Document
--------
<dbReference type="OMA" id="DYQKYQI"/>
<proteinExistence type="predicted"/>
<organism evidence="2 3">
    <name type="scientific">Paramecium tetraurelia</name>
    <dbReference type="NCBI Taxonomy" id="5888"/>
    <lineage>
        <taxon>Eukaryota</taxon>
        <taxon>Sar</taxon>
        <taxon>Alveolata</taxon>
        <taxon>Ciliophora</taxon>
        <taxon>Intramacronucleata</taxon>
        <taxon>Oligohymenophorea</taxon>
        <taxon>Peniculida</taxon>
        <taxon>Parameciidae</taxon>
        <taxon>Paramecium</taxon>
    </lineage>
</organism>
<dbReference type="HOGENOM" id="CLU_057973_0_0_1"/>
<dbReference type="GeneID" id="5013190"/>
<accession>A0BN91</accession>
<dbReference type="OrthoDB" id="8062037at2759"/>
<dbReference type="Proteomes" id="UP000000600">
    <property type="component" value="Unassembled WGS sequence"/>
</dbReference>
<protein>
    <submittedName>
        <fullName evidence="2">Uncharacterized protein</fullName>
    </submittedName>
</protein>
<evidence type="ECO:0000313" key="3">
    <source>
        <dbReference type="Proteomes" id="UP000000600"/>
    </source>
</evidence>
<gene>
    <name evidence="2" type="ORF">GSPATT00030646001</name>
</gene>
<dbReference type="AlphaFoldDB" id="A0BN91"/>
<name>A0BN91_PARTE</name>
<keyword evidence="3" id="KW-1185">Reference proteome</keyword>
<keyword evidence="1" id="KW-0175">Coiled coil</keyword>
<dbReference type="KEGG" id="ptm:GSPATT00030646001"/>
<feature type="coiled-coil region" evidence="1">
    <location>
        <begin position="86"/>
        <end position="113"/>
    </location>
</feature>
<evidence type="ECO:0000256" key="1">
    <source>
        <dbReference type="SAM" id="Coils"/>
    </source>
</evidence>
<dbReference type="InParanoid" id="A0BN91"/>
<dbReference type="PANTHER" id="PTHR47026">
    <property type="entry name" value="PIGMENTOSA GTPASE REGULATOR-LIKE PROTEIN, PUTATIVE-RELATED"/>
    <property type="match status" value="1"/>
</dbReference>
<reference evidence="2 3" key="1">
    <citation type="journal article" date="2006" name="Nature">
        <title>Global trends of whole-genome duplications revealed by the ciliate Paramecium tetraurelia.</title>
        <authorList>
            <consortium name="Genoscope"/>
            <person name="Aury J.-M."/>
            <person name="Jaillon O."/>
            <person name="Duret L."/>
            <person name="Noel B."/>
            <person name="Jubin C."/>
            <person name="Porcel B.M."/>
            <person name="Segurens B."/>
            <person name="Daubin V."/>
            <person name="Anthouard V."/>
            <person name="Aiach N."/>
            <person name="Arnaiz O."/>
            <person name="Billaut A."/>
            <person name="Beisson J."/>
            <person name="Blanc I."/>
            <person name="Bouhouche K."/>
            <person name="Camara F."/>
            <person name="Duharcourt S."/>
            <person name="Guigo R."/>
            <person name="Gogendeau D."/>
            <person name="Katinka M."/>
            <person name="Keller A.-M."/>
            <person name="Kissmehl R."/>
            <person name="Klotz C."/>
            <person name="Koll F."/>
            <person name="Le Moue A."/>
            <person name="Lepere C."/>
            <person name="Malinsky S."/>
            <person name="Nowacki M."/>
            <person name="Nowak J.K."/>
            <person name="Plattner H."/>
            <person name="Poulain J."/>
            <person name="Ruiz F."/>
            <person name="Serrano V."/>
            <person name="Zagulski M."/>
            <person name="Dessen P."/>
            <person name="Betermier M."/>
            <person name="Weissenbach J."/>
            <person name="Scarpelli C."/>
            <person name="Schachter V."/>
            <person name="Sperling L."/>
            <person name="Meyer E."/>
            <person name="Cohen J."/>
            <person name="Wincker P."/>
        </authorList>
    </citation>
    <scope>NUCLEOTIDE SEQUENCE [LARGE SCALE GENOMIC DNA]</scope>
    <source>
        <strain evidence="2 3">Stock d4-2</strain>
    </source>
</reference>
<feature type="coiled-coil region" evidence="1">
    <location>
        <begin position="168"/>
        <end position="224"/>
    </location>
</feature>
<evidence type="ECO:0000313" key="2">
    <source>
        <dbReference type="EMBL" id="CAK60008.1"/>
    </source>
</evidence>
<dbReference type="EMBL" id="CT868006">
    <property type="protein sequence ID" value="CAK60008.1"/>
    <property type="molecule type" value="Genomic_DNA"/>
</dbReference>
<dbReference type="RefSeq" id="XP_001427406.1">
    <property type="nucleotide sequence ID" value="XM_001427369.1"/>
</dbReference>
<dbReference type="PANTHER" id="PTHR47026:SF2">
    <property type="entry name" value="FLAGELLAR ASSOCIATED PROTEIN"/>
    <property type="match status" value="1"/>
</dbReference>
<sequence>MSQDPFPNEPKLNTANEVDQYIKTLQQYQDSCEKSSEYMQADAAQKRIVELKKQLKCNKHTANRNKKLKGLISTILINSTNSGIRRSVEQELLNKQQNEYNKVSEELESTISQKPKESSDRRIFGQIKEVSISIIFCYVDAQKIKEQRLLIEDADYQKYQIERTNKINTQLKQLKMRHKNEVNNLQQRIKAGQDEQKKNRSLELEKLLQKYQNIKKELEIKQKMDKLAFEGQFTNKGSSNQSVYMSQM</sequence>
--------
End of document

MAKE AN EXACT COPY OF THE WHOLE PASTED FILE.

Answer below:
<dbReference type="OMA" id="DYQKYQI"/>
<proteinExistence type="predicted"/>
<organism evidence="2 3">
    <name type="scientific">Paramecium tetraurelia</name>
    <dbReference type="NCBI Taxonomy" id="5888"/>
    <lineage>
        <taxon>Eukaryota</taxon>
        <taxon>Sar</taxon>
        <taxon>Alveolata</taxon>
        <taxon>Ciliophora</taxon>
        <taxon>Intramacronucleata</taxon>
        <taxon>Oligohymenophorea</taxon>
        <taxon>Peniculida</taxon>
        <taxon>Parameciidae</taxon>
        <taxon>Paramecium</taxon>
    </lineage>
</organism>
<dbReference type="HOGENOM" id="CLU_057973_0_0_1"/>
<dbReference type="GeneID" id="5013190"/>
<accession>A0BN91</accession>
<dbReference type="OrthoDB" id="8062037at2759"/>
<dbReference type="Proteomes" id="UP000000600">
    <property type="component" value="Unassembled WGS sequence"/>
</dbReference>
<protein>
    <submittedName>
        <fullName evidence="2">Uncharacterized protein</fullName>
    </submittedName>
</protein>
<evidence type="ECO:0000313" key="3">
    <source>
        <dbReference type="Proteomes" id="UP000000600"/>
    </source>
</evidence>
<gene>
    <name evidence="2" type="ORF">GSPATT00030646001</name>
</gene>
<dbReference type="AlphaFoldDB" id="A0BN91"/>
<name>A0BN91_PARTE</name>
<keyword evidence="3" id="KW-1185">Reference proteome</keyword>
<keyword evidence="1" id="KW-0175">Coiled coil</keyword>
<dbReference type="KEGG" id="ptm:GSPATT00030646001"/>
<feature type="coiled-coil region" evidence="1">
    <location>
        <begin position="86"/>
        <end position="113"/>
    </location>
</feature>
<evidence type="ECO:0000256" key="1">
    <source>
        <dbReference type="SAM" id="Coils"/>
    </source>
</evidence>
<dbReference type="InParanoid" id="A0BN91"/>
<dbReference type="PANTHER" id="PTHR47026">
    <property type="entry name" value="PIGMENTOSA GTPASE REGULATOR-LIKE PROTEIN, PUTATIVE-RELATED"/>
    <property type="match status" value="1"/>
</dbReference>
<reference evidence="2 3" key="1">
    <citation type="journal article" date="2006" name="Nature">
        <title>Global trends of whole-genome duplications revealed by the ciliate Paramecium tetraurelia.</title>
        <authorList>
            <consortium name="Genoscope"/>
            <person name="Aury J.-M."/>
            <person name="Jaillon O."/>
            <person name="Duret L."/>
            <person name="Noel B."/>
            <person name="Jubin C."/>
            <person name="Porcel B.M."/>
            <person name="Segurens B."/>
            <person name="Daubin V."/>
            <person name="Anthouard V."/>
            <person name="Aiach N."/>
            <person name="Arnaiz O."/>
            <person name="Billaut A."/>
            <person name="Beisson J."/>
            <person name="Blanc I."/>
            <person name="Bouhouche K."/>
            <person name="Camara F."/>
            <person name="Duharcourt S."/>
            <person name="Guigo R."/>
            <person name="Gogendeau D."/>
            <person name="Katinka M."/>
            <person name="Keller A.-M."/>
            <person name="Kissmehl R."/>
            <person name="Klotz C."/>
            <person name="Koll F."/>
            <person name="Le Moue A."/>
            <person name="Lepere C."/>
            <person name="Malinsky S."/>
            <person name="Nowacki M."/>
            <person name="Nowak J.K."/>
            <person name="Plattner H."/>
            <person name="Poulain J."/>
            <person name="Ruiz F."/>
            <person name="Serrano V."/>
            <person name="Zagulski M."/>
            <person name="Dessen P."/>
            <person name="Betermier M."/>
            <person name="Weissenbach J."/>
            <person name="Scarpelli C."/>
            <person name="Schachter V."/>
            <person name="Sperling L."/>
            <person name="Meyer E."/>
            <person name="Cohen J."/>
            <person name="Wincker P."/>
        </authorList>
    </citation>
    <scope>NUCLEOTIDE SEQUENCE [LARGE SCALE GENOMIC DNA]</scope>
    <source>
        <strain evidence="2 3">Stock d4-2</strain>
    </source>
</reference>
<feature type="coiled-coil region" evidence="1">
    <location>
        <begin position="168"/>
        <end position="224"/>
    </location>
</feature>
<evidence type="ECO:0000313" key="2">
    <source>
        <dbReference type="EMBL" id="CAK60008.1"/>
    </source>
</evidence>
<dbReference type="EMBL" id="CT868006">
    <property type="protein sequence ID" value="CAK60008.1"/>
    <property type="molecule type" value="Genomic_DNA"/>
</dbReference>
<dbReference type="RefSeq" id="XP_001427406.1">
    <property type="nucleotide sequence ID" value="XM_001427369.1"/>
</dbReference>
<dbReference type="PANTHER" id="PTHR47026:SF2">
    <property type="entry name" value="FLAGELLAR ASSOCIATED PROTEIN"/>
    <property type="match status" value="1"/>
</dbReference>
<sequence>MSQDPFPNEPKLNTANEVDQYIKTLQQYQDSCEKSSEYMQADAAQKRIVELKKQLKCNKHTANRNKKLKGLISTILINSTNSGIRRSVEQELLNKQQNEYNKVSEELESTISQKPKESSDRRIFGQIKEVSISIIFCYVDAQKIKEQRLLIEDADYQKYQIERTNKINTQLKQLKMRHKNEVNNLQQRIKAGQDEQKKNRSLELEKLLQKYQNIKKELEIKQKMDKLAFEGQFTNKGSSNQSVYMSQM</sequence>